Here’s an excellent article at discovermagazine.com on the real science behind dragons. This story is timely due to the JRR Tolkien books and movie, The Hobbit, and one of the characters- a dragon- named Smaug. It’s also interesting because dragon legends are found in many cultures around the world, and it’s quite possible that these legends are based on real creatures that once existed and may have gone extinct.
Paleontologist Henry Gee explains why it’s worthwhile discussing dragons within the realm of science: “Science is not about the known, for that is boring… All science that is enjoyable and worthwhile, rather than routine or directed in pursuit of some unconnected goal, starts when a person of vision looks outwards beyond the wall of what is known and asks the question ‘What if?’”
The article discusses several real-life possibilities from modern-day creatures: The Bombardier beetle is able to synthesize a mixture of hydrogen peroxide and hydroquinone into a toxic and boiling hot liquid that it squirts at any threatening predator. The article comes up with some other possibilities of how a creature might be able to synthesize other biological compounds that it could ignite in the air. It’s also interesting that the writer uses pterosaurs to explain how dragons might have flown.
The Bible speaks of several creatures that could have spurred dragon legends. The books of Job, Psalms and Isaiah all mention the leviathan, which is described in detail. God describes the leviathan, saying, “Its snorting throws out flashes of light; its eyes are like the rays of dawn. Flames stream from its mouth; sparks of fire shoot out. Smoke pours from its nostrilsas from a boiling pot over burning reeds. Its breath sets coals ablaze, and flames dart from its mouth.” Its limbs are described with strength and grace; its body as a double coat of armor; its mouth ringed with fearsome teeth; its back as rows of shields tightly sealed so close together that no air can pass between. Strength resided in its neck, and its chest is hard as rock. The leviathan is no match for harpoons, swords, javelin, arrows, or clubs, and is without fear.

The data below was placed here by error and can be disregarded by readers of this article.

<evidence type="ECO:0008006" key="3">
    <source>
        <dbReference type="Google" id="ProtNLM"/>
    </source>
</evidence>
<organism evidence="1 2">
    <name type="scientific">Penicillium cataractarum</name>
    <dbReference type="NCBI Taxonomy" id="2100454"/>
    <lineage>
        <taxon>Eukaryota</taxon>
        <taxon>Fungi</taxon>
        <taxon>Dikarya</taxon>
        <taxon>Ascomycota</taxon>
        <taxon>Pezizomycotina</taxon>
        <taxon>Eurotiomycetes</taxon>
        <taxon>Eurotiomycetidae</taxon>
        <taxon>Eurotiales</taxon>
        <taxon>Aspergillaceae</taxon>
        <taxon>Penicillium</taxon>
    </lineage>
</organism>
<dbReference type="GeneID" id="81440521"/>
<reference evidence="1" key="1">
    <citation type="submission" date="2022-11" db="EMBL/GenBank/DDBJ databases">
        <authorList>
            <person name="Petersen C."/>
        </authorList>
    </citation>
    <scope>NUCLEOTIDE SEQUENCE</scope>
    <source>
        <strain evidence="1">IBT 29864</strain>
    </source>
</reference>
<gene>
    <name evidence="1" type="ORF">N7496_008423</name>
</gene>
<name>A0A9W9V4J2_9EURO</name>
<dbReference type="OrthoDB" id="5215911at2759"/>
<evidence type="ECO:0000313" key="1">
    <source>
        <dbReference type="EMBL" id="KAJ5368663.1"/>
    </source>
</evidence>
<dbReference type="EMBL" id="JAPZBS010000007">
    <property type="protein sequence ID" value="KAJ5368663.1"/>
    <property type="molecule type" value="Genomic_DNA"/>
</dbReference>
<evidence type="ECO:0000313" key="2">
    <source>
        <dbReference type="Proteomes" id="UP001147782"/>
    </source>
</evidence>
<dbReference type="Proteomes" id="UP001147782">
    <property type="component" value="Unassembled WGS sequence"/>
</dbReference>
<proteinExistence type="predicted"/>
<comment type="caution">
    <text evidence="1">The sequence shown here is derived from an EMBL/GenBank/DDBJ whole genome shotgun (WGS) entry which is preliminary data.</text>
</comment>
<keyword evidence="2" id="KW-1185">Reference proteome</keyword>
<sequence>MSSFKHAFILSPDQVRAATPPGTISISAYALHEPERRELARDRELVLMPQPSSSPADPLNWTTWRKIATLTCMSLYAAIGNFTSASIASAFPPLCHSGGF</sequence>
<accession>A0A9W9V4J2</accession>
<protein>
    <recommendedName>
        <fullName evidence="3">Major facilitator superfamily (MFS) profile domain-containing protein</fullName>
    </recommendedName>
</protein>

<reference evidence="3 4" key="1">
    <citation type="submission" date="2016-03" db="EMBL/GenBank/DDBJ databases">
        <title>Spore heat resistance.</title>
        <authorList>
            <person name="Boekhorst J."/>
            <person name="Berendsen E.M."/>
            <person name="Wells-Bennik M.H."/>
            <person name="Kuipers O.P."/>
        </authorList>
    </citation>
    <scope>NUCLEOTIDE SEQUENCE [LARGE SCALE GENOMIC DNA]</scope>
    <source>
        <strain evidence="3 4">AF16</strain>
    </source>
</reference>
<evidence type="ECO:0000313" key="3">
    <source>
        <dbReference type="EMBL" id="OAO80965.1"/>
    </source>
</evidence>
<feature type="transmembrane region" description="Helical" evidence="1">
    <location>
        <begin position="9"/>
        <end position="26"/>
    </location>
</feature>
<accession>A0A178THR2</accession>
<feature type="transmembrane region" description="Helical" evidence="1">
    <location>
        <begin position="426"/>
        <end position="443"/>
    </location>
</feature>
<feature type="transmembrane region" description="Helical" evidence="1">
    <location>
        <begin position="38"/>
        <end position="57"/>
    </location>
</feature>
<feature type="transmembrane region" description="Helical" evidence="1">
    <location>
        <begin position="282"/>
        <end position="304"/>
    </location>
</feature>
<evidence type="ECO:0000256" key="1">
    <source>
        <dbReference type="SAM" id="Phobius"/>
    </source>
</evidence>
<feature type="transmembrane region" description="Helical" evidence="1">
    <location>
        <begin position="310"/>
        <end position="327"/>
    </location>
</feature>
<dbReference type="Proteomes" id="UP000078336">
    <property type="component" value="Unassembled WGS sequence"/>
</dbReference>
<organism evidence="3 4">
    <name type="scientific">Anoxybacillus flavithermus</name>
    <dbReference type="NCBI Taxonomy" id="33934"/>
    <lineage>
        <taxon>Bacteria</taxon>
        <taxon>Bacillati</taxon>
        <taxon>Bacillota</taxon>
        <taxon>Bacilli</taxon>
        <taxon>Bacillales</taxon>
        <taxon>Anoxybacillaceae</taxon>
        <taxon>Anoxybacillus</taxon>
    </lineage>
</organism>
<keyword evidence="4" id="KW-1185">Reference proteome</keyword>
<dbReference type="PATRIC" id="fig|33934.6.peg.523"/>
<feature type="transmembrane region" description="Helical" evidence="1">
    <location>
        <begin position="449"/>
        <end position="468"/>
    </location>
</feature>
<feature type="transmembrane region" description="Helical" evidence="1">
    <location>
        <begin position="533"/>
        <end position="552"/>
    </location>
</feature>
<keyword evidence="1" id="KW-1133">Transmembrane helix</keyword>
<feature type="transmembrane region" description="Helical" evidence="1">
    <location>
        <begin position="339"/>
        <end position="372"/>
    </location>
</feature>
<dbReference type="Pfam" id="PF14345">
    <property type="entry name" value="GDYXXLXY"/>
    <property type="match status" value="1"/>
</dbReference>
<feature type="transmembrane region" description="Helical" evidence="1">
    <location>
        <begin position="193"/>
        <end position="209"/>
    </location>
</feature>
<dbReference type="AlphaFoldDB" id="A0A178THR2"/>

Likewise the behemoth is also described in Job 40. It has a tail that sways like a cedar, limbs that are like rods of iron, and ranks first among the works of God. Raging rivers don’t alarm it; it remains secure against surging waters. What I find fascinating about this description is that there’s a modern-day, legendary creature called the Mokele-mbembe that has been spotted in the Congo River basin. The name Mokele-mbembe means, “one who stops the flow of rivers”.
These descriptions not only describe something dragon-like, but also much like what we call dinosaurs. The word “dinosaur” wasn’t invented until Sir Richard Owens coined the term in 1842, thousands of years after such creatures were written about in the Bible.
Dragon legends are recorded in Saint George and the Dragon, the Flag of Wales, by Marco Polo, and the Chinese Zodiac. There are even books written to explore the link between dragon legends and dinosaurs.
Overall I’m very pleased that science is beginning to recognize that dragon legends may have been built upon living creatures that may have gone extinct.